Spon End is one of the oldest areas in Coventry. In the 12th century it was known as ‘Sponn’ or ‘Spanne’, a wooded approach to the west of the city. It was an independent community, with its own common, fields, wood, mill and waste. Spon End was outside of the City Wall. It was the main approach to the city from Shrewsbury and Chester – important centres at that time. People entered the city through Spon Gate which was next to St John the Baptist Church, which is still standing and is a much loved and used Parish Church. The Spon Gate stood from circa 1391 to 1771. This was approached by a causeway (now Spon Street) which led to a packhorse bridge, in existence in the late 13th century.
There was a ford for wheeled vehicles, but travellers often had to wait for hours until the River Sherbourne had subsided. The river was much more substantial in those days and flooded on a regular basis. The present Spon Bridge was constructed in 1771 following a disastrous flood. The area remained prone to flooding until a major flood relief scheme was completed in 1972.
By 1410, Spon End stretched from St John’s Church to the junction of what isnow Allesley Old Road and Hearsall Lane, the site of the leper hospital in Chapelfields, which survived until about 1800. One of the distinctive landmarks of Spon End is the Coventry – Nuneaton railway that runs through Spon End over a quarter-mile-long arched railway viaduct which was built in 1848. However disaster struck in 1857, when 23 of the 28 sandstone arches collapsed overnight. Fortunately no one was injured because the collapsed was in the early hours of the morning and no people were in the street and no train travelling over the bridge. The line was not reopened until 1860 when the replacement arches were constructed of blue brick. The rest of the viaduct is still the original Warwickshire sandstone.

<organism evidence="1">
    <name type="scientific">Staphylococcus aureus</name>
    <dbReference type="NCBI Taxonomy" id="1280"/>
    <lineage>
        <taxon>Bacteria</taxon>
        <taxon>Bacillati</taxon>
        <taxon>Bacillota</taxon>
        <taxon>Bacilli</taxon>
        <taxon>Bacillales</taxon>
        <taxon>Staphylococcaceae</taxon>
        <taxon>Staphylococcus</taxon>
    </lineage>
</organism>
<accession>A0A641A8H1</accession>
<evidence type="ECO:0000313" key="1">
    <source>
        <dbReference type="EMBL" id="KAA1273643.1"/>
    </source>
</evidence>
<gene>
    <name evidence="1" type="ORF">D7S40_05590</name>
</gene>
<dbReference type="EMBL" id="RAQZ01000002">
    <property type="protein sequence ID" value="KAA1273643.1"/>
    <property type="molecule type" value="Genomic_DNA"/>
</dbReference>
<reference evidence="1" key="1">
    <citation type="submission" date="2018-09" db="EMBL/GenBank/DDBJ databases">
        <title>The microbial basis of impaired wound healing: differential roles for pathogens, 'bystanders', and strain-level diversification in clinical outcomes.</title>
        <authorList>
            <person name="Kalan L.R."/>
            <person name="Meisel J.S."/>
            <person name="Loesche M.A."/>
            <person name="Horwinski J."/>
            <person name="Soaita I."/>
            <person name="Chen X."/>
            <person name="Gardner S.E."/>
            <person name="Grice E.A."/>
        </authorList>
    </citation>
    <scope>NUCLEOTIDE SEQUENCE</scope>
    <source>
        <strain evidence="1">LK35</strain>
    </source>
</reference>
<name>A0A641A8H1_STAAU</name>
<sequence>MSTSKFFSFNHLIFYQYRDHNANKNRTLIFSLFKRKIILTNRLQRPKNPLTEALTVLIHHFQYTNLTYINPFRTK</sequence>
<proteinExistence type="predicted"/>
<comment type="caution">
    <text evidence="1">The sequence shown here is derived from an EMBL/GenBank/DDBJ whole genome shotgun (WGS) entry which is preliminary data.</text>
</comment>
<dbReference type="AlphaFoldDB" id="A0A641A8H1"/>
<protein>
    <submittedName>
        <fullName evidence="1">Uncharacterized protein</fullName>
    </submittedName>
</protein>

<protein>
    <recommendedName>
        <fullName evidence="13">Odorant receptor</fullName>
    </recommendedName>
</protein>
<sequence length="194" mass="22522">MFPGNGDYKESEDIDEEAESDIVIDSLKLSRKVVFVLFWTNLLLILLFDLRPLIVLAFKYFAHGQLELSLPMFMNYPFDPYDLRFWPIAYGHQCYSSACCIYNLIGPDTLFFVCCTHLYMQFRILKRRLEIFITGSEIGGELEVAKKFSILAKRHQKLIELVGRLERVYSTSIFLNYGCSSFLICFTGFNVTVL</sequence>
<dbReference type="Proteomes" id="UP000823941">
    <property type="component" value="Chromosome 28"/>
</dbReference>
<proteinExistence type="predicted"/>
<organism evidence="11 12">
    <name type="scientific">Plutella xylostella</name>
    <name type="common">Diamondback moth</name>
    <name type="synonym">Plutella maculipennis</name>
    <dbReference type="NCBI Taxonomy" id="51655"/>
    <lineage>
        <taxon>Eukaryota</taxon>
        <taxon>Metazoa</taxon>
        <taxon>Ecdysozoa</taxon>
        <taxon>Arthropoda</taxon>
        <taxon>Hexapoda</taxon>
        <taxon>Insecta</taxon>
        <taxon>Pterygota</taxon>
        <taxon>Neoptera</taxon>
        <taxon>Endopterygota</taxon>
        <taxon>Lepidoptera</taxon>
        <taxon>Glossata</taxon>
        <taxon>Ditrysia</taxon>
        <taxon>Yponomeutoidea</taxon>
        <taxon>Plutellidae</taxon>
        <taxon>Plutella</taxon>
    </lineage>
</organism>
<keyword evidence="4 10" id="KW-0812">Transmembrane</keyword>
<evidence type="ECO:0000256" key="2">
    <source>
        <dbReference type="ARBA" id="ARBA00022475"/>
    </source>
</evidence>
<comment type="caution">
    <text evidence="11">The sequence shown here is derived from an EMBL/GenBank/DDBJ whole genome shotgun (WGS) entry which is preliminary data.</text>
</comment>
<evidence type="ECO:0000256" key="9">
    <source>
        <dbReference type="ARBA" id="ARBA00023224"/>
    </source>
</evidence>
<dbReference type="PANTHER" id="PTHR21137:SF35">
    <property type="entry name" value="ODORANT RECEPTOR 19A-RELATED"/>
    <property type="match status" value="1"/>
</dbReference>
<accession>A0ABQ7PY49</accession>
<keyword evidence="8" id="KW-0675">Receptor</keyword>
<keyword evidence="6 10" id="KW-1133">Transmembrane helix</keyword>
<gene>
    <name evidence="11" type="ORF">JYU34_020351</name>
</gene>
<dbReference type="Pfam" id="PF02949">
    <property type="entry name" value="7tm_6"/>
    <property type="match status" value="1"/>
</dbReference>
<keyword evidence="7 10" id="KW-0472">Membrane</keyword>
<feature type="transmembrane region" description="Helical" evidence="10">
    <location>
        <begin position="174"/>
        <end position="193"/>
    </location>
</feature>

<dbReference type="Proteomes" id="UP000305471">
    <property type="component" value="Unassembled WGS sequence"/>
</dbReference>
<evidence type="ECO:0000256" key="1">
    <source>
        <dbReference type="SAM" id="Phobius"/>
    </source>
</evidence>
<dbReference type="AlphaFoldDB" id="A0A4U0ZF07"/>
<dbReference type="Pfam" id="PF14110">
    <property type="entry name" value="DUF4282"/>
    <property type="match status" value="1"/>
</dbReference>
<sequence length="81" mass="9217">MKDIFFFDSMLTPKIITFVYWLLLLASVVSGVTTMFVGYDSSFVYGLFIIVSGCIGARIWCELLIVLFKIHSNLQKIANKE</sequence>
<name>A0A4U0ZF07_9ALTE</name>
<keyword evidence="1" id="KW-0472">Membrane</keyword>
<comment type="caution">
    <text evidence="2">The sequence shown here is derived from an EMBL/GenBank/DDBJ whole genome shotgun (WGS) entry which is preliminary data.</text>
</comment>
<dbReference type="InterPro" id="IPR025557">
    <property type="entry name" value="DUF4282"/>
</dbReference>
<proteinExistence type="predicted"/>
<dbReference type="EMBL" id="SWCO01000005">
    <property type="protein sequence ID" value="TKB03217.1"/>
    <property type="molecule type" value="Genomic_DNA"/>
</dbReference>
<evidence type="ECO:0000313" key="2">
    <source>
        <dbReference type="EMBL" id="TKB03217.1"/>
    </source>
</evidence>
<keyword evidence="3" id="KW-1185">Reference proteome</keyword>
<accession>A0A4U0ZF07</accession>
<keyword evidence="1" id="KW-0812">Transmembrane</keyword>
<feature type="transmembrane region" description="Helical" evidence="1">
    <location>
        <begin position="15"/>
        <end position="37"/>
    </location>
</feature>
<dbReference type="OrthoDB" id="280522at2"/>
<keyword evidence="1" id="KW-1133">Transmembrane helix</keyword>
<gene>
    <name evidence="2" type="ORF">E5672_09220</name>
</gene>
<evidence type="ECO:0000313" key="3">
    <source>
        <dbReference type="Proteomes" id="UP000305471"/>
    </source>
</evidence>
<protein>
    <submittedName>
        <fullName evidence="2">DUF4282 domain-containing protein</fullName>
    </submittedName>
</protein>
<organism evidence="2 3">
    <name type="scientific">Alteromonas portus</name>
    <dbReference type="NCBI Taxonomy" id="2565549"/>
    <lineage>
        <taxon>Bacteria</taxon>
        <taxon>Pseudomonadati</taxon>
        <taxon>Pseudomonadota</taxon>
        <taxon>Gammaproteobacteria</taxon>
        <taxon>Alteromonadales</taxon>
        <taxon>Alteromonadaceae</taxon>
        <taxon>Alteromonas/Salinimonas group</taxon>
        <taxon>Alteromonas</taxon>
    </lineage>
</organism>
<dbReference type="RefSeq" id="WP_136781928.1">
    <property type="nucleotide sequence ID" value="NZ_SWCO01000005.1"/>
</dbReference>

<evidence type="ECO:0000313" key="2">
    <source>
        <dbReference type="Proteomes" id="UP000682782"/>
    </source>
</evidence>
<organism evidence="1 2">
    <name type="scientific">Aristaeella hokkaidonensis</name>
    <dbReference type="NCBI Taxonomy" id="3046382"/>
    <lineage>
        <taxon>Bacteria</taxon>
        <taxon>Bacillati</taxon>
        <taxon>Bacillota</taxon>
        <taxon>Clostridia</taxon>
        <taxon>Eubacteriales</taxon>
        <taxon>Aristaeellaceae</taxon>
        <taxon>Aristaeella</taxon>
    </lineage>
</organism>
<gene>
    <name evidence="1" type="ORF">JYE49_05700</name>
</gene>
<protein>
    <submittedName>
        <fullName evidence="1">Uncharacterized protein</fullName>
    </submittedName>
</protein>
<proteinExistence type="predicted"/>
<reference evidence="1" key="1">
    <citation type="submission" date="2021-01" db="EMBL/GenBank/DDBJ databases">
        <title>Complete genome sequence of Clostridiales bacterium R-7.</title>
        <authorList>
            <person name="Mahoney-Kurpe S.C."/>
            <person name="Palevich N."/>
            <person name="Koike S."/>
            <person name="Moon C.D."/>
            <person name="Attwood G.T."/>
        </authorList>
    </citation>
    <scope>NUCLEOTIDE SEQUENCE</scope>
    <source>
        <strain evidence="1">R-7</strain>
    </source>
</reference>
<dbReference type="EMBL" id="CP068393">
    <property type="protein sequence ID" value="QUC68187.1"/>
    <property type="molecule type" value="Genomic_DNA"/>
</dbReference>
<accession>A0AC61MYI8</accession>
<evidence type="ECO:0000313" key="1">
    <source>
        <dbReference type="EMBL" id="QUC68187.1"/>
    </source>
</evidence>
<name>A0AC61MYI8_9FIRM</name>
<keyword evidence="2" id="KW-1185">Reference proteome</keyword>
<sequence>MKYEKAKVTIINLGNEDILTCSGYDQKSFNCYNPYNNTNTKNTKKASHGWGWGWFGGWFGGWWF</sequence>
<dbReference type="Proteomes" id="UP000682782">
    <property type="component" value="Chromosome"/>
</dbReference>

Records going back to the 14th and 15th centuries reflect the trades that took advantage of the River Sherbourne in Spon End – dyers, tanners,whittawers and carriers. Several weavers’ topshops survive in old Spon End Broomfield Place. In Upper Spon Street there is a weavers cottage that has been fully restored and this heritage building is open to the public from time to time.
By the 19th century the watch making trade was the main source of work. The 1851 census shows the area was given over almost entirely to watch making and associated trades. Until the development of Chapelfields, Spon End was the centre of the Coventry watch making industry.
During the 18th and 19th centuries the land to the north and south of SponStreet was rapidly developed to house a rapidly expanding population. Spon End was the only area outside the city wall where development had been permitted in the 18th and early 19th Centuries. The area to the south of Spon Street became a working class area of terraced streets, back to back housing and courts with small dwellings. To the north of Spon Street was an area of houses developed for the professional classes. Development continued along Holyhead Road and Coundon Road.